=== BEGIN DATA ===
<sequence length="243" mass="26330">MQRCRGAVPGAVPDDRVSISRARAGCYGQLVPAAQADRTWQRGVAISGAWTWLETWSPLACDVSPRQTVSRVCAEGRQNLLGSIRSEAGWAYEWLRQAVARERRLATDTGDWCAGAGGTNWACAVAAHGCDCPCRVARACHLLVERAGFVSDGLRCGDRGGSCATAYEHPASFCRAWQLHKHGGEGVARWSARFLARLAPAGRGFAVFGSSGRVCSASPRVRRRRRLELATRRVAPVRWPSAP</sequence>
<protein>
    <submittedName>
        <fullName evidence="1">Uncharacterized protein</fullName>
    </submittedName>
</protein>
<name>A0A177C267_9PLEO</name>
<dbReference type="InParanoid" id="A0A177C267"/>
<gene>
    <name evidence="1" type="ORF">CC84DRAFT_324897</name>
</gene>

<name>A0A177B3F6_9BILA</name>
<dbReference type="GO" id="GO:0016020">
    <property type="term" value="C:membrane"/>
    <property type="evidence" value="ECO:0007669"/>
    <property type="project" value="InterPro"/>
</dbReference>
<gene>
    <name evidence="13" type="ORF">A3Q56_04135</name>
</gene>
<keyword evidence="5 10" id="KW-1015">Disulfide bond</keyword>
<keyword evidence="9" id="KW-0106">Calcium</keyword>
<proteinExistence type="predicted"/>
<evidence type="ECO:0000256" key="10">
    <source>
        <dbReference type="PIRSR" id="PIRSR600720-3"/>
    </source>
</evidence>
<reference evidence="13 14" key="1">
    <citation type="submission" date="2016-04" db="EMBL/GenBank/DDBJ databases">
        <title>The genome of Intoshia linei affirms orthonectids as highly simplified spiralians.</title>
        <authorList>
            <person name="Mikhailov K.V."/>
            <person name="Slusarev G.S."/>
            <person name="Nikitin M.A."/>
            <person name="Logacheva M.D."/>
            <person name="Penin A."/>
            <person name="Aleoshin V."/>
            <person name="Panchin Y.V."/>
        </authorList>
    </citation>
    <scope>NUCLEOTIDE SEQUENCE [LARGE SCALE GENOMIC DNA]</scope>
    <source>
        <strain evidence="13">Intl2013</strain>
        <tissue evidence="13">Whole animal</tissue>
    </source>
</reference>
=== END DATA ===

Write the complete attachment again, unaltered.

<sequence length="243" mass="26330">MQRCRGAVPGAVPDDRVSISRARAGCYGQLVPAAQADRTWQRGVAISGAWTWLETWSPLACDVSPRQTVSRVCAEGRQNLLGSIRSEAGWAYEWLRQAVARERRLATDTGDWCAGAGGTNWACAVAAHGCDCPCRVARACHLLVERAGFVSDGLRCGDRGGSCATAYEHPASFCRAWQLHKHGGEGVARWSARFLARLAPAGRGFAVFGSSGRVCSASPRVRRRRRLELATRRVAPVRWPSAP</sequence>
<protein>
    <submittedName>
        <fullName evidence="1">Uncharacterized protein</fullName>
    </submittedName>
</protein>
<name>A0A177C267_9PLEO</name>
<dbReference type="InParanoid" id="A0A177C267"/>
<gene>
    <name evidence="1" type="ORF">CC84DRAFT_324897</name>
</gene>

<name>A0A177B3F6_9BILA</name>
<dbReference type="GO" id="GO:0016020">
    <property type="term" value="C:membrane"/>
    <property type="evidence" value="ECO:0007669"/>
    <property type="project" value="InterPro"/>
</dbReference>
<gene>
    <name evidence="13" type="ORF">A3Q56_04135</name>
</gene>
<keyword evidence="5 10" id="KW-1015">Disulfide bond</keyword>
<keyword evidence="9" id="KW-0106">Calcium</keyword>
<proteinExistence type="predicted"/>
<evidence type="ECO:0000256" key="10">
    <source>
        <dbReference type="PIRSR" id="PIRSR600720-3"/>
    </source>
</evidence>
<reference evidence="13 14" key="1">
    <citation type="submission" date="2016-04" db="EMBL/GenBank/DDBJ databases">
        <title>The genome of Intoshia linei affirms orthonectids as highly simplified spiralians.</title>
        <authorList>
            <person name="Mikhailov K.V."/>
            <person name="Slusarev G.S."/>
            <person name="Nikitin M.A."/>
            <person name="Logacheva M.D."/>
            <person name="Penin A."/>
            <person name="Aleoshin V."/>
            <person name="Panchin Y.V."/>
        </authorList>
    </citation>
    <scope>NUCLEOTIDE SEQUENCE [LARGE SCALE GENOMIC DNA]</scope>
    <source>
        <strain evidence="13">Intl2013</strain>
        <tissue evidence="13">Whole animal</tissue>
    </source>
</reference>